Saturday, April 07, 2007

Tin Pan South 2007 (intro)

Tin Pan South 2007 is done and so is the article I submitted to “Country Music Scene,” the newsletter of the New Jersey Country Music Association (motto: “We play everything in Aaaaaaaay!”). Always good to have friends in Northern places (assuming I still have friends anywhere, after that joke).

Anyway I’m posting the intro and then each day separately. We can pretend I did this like an actual daily blog, as I had intended. But my memory hasn’t totally broken down yet, so it should be fairly reliable. Also, I've made some edits and additions here and there, so consider this the "extended remix" version of the story.

For the full TPS 2007 slideshow (and others), see

Tin Pan South 2007


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Tin Pan South 2007

Tin Pan South, the annual “songwriters festival” in Nashville presented by the Nashville Songwriters Association International (NSAI), is a study in opposites. It is not unlike what happens in Nashville nearly every evening of the year, since it features groups of professional songwriters taking turns playing their hits and their “hopeful hits” to attentive audiences (often also made up of more songwriters) in nightclubs and cafes. On the other hand, it is a special time because it is part of a week that includes numerous industry events, luncheons and seminars, and a lot of dedicated music fans from all over the U.S. forming friendships; a week that generates real excitement even among the over-hyped and often jaded residents of Music City.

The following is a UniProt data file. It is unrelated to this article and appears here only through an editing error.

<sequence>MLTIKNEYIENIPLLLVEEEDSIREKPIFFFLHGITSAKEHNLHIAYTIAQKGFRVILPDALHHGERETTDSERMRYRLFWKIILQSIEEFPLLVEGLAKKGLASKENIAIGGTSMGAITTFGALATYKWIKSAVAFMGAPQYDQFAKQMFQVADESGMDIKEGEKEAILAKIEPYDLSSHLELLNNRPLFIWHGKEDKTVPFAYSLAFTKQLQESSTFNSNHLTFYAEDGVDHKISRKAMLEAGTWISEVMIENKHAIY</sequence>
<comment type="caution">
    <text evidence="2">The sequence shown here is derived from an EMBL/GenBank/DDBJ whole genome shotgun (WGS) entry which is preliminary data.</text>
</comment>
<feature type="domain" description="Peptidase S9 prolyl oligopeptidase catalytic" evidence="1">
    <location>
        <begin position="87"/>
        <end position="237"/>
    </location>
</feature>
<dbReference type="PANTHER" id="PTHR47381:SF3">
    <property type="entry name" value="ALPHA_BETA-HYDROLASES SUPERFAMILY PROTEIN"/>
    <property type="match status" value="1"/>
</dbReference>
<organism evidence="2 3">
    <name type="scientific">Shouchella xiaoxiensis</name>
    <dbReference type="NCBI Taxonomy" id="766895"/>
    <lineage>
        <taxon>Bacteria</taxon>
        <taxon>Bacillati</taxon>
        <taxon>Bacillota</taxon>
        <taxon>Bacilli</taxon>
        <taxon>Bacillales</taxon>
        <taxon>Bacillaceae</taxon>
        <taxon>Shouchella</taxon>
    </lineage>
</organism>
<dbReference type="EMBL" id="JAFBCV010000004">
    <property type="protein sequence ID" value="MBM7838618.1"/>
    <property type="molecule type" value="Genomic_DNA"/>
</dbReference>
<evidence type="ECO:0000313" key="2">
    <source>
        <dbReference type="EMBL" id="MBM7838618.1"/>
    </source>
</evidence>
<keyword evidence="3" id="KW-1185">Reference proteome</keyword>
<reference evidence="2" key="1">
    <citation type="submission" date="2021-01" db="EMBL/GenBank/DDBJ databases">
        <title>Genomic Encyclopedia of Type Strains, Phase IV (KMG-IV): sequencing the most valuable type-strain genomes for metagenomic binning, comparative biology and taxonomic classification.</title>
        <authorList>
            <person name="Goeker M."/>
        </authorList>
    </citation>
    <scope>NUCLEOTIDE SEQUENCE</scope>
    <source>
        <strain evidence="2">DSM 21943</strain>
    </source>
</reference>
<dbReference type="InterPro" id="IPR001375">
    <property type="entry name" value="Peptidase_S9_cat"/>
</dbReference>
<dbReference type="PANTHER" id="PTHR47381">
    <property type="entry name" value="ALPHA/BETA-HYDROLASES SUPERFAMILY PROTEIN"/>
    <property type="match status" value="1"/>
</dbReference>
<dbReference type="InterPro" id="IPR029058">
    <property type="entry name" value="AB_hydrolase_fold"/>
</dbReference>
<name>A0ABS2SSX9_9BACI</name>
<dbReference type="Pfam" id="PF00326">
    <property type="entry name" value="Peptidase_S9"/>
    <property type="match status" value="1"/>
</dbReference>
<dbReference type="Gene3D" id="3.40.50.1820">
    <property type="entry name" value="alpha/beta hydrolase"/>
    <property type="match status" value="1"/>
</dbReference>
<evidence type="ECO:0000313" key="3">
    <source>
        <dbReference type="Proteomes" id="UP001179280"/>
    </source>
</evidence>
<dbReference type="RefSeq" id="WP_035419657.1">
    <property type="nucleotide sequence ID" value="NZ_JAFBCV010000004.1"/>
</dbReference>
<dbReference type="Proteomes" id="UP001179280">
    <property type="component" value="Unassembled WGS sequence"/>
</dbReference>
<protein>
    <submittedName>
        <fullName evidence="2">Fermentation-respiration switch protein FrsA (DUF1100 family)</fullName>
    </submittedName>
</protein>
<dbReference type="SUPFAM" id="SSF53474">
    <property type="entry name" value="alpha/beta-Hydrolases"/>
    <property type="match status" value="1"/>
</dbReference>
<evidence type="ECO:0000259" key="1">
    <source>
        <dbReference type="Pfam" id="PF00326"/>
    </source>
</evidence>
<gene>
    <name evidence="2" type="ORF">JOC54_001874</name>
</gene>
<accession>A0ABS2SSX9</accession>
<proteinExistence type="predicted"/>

As writer Phil Madeira (“If I Was Jesus,” Toby Keith) points out, Tin Pan South “raises consciousness and money for NSAI and the concerns of that wonderful organization. The fact that every [TPS] performance in every club across town is a benefit speaks volumes for NSAI.”

Canadian native and now Nashville resident Victoria Banks also had high praise for NSAI. “As songwriters, we are a notoriously disorganized and insecure bunch. It comes hand in hand with being creative. We don't tend to stand up for ourselves, and we can easily be taken advantage of in the industry. That's where NSAI steps in and plays a really important role - they stand up for our rights, lobby on our behalf, and keep tabs on changes in legislation that can profoundly affect our ability to make a living.”

For an attendee, especially any who are songwriting enthusiasts or aspiring professionals, Tin Pan is like drinking from a fire hose. The following is a summary of my experience of TPS 2007 (scroll up). See for more related info.

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